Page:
Men and women experience fibromyalgia symptoms differently — here’s why.
By Jan Sheehan
Medically Reviewed by Ed Zimney, MD
Fibromyalgia predominantly affects women — as many as 90 percent of cases are diagnosed in females, according to U.S. government statistics. Men get the disorder too, but they experience it very differently. Males tend to get fewer and milder symptoms than women. Their discomfort also lasts for shorter periods of time and occurs less often.
“While women typically experience tenderness or pain in at least 11 of 18 tender points, men may have only six places in the body that are tender, and they aren’t as painful as those in women patients,” says Tarvez Tucker, M.D., a fibromyalgia expert and associate professor of neurology at the University of Kentucky in Lexington. The reasons for these gender differences aren’t completely understood, but there are several theories why women suffer more than men.
Fibromyalgia: The Estrogen Connection
Because fibromyalgia peaks in women during the reproductive years, female hormones are believed to play a role in the higher incidence and severity of the disorder. Many women complain that fibromyalgia pain is worse just before and during their periods. This may be due to hormone fluctuations — estrogen plummets right before menstruation and begins to rise again after a woman’s period is over.
“Estrogen is believed to be protective against pain,” says Dr. Tucker. “It’s very high during pregnancy, probably to protect women from the pain of childbirth.” But in menstruating women, estrogen levels fluctuate during the month, which can worsen fibromyalgia symptoms as levels dip.
It’s also thought that men more effectively release endorphins, natural substances in the brain that activate its pain-killing receptors. Research suggests that women, in general, have lower thresholds to pain than men, which may relate to these endorphin and hormonal differences.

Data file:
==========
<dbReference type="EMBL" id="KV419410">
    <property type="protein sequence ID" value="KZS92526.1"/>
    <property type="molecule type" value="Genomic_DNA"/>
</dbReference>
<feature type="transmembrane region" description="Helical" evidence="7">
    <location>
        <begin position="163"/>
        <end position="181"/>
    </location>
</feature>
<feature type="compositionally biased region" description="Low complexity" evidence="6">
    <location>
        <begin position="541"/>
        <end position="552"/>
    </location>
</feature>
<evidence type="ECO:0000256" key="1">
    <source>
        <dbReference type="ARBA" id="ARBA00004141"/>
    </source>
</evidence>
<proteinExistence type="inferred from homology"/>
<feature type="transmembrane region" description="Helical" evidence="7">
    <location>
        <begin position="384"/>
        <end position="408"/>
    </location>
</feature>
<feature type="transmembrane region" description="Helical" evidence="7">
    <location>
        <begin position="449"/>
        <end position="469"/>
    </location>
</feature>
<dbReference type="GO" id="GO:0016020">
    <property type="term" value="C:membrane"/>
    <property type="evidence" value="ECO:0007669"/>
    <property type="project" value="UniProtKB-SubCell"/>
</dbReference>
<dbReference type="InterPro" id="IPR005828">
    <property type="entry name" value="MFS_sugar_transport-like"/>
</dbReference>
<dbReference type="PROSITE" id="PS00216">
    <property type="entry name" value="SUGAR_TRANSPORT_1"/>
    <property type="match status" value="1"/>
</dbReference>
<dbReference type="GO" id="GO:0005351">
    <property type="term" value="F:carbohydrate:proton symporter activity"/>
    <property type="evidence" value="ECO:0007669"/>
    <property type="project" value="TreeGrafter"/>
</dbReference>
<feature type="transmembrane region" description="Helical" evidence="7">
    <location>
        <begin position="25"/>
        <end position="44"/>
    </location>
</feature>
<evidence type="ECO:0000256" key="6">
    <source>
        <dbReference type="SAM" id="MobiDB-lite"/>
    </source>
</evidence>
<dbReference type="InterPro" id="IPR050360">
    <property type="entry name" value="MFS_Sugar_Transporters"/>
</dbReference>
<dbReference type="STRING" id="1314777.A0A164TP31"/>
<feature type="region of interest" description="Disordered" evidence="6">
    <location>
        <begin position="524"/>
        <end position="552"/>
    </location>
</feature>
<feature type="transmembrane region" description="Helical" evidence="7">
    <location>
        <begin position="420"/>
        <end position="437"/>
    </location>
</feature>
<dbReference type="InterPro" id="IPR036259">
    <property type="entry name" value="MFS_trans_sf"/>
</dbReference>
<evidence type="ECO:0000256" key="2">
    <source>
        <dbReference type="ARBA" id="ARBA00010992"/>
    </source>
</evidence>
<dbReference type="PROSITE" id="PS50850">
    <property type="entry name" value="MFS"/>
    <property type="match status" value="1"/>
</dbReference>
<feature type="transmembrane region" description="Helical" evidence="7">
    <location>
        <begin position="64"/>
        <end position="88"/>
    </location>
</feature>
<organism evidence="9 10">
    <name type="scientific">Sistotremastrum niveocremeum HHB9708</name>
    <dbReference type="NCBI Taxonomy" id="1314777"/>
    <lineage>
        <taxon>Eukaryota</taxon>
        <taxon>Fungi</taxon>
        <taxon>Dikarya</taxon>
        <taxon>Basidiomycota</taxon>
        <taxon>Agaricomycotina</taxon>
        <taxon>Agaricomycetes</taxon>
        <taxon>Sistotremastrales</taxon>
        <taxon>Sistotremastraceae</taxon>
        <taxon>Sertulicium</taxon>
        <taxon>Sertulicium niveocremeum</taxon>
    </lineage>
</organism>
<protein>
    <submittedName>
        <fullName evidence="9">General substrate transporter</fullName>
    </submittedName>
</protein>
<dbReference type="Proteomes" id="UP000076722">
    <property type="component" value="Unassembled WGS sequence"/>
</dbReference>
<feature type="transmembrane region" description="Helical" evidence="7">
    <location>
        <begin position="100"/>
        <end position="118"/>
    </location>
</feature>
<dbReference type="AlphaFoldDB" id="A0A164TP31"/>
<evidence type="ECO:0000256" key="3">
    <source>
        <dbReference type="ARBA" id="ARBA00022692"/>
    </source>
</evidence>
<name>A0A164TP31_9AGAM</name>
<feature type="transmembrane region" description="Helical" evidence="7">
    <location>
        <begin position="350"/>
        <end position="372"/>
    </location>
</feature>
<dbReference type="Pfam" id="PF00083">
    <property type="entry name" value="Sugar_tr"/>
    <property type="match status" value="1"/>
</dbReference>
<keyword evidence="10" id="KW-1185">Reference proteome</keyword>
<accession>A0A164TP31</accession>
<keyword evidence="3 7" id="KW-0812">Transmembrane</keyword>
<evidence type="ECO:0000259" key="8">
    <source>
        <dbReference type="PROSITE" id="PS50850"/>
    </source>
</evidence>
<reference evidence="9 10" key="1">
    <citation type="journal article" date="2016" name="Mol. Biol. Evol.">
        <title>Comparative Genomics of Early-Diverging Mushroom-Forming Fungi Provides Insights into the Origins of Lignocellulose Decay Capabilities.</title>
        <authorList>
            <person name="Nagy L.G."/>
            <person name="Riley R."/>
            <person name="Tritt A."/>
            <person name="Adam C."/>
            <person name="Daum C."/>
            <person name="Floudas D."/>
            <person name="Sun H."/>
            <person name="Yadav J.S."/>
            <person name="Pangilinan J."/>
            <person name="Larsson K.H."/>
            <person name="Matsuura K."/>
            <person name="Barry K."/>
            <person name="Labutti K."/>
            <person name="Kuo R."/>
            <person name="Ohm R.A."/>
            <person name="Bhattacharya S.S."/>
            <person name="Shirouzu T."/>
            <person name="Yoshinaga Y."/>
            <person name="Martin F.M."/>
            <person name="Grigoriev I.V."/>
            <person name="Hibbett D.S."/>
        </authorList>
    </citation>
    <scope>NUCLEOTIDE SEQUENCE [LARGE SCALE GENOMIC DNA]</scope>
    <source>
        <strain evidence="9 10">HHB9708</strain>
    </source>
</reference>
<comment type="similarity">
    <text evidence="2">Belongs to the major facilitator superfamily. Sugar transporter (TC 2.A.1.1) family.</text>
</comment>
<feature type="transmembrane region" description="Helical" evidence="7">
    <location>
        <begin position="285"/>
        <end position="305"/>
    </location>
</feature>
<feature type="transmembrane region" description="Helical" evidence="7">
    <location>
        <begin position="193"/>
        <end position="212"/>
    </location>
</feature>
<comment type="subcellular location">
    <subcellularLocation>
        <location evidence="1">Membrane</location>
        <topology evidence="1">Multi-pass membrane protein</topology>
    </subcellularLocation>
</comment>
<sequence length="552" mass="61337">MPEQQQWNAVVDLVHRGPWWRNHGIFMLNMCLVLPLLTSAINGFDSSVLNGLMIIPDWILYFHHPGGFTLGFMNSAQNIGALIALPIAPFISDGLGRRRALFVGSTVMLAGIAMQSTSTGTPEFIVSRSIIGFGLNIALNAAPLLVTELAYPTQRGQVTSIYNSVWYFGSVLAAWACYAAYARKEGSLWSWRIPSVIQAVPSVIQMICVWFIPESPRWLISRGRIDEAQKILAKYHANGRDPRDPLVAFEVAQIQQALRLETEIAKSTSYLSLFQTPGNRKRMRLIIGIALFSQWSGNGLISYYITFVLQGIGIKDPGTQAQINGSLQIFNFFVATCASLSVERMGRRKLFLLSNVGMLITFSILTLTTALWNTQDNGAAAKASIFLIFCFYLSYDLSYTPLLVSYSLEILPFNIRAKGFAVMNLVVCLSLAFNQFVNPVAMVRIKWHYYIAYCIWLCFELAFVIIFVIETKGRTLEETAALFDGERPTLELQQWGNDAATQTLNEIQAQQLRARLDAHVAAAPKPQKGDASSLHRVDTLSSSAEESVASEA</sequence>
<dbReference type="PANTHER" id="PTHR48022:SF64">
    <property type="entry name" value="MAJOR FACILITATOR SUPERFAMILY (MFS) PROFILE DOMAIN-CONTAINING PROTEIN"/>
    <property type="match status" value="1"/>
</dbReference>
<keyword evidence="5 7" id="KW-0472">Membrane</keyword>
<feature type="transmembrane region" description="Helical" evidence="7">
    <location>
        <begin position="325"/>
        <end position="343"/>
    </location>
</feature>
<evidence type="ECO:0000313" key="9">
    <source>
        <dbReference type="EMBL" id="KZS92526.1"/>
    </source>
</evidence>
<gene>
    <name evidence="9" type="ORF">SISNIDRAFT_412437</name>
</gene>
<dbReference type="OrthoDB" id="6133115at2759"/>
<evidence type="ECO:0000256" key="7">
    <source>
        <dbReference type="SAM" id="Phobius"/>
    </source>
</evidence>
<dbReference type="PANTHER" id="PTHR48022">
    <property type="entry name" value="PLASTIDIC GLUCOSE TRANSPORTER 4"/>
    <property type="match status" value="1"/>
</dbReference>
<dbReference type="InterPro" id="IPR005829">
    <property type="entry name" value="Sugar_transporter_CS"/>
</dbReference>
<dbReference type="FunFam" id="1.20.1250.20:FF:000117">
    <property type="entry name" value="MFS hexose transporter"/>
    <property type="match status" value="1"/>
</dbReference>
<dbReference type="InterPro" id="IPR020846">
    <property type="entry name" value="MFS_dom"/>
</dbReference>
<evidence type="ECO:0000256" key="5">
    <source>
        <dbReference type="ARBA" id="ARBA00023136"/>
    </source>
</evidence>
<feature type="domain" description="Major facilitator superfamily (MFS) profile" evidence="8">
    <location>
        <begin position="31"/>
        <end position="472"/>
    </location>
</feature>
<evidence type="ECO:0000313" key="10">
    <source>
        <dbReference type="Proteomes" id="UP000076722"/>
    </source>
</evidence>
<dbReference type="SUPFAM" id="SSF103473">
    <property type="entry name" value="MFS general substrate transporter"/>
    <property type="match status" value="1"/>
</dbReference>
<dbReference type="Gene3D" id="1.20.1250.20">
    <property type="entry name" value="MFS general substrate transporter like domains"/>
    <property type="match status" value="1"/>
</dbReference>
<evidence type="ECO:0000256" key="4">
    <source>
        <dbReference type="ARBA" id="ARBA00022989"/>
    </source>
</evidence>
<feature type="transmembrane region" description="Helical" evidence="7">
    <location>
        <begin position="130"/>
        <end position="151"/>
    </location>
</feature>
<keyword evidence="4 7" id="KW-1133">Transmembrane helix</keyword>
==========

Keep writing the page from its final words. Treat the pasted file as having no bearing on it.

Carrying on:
Fibromyalgia: Role of Testosterone
Men have a small amount of estrogen, but it doesn’t fluctuate throughout the month the way it does in menstruating women. “It’s the changes in estrogen levels that seem to trigger a higher sensitivity to pain,” says Dr. Tucker. Additionally, the male hormone testosterone may be protective against pain. “Clinical experience has shown that men with [the] highest levels of testosterone are the least prone to fibromyalgia,” says Patrick Wood, M.D., a fibromyalgia researcher and chief medical advisor for the National Fibromyalgia Association. Women have this hormone too, but only in a small amount compared to men. Some researchers theorize that testosterone may protect men from experiencing as much fibromyalgia discomfort, as well as fewer migraines or other pain conditions that are more common in women.
Fibromyalgia: A Hidden Disorder in Men?
Though fibromyalgia symptoms are less intense in men, many still suffer from the disorder. Moreover, some experts believe that the incidence in men may be higher than the numbers indicate. Because fibromyalgia is typically considered a woman’s syndrome, male sufferers may be overlooked. “There’s a notion among physicians that fibromyalgia is only a female problem, so it’s not a diagnosis that’s often considered in male patients,” says Dr. Wood.
Additionally, men tend to see doctors less often than women, especially for generalized pain complaints “Many men believe that going to a doctor for vague, hurt-all-over pain is being a little bit of a wimp,” notes Dr. Tucker. Rather than being seen as less manly, they don’t seek diagnosis and treatment.
Fortunately, awareness of fibromyalgia is increasing both in the public eye and in medical circles, so it’s becoming increasingly common for doctors to pick up on fibromyalgia symptoms in male patients. Properly diagnosed, most of its sufferers can find at least some relief. Several medications are now approved for the treatment of fibromyalgia in both men and women.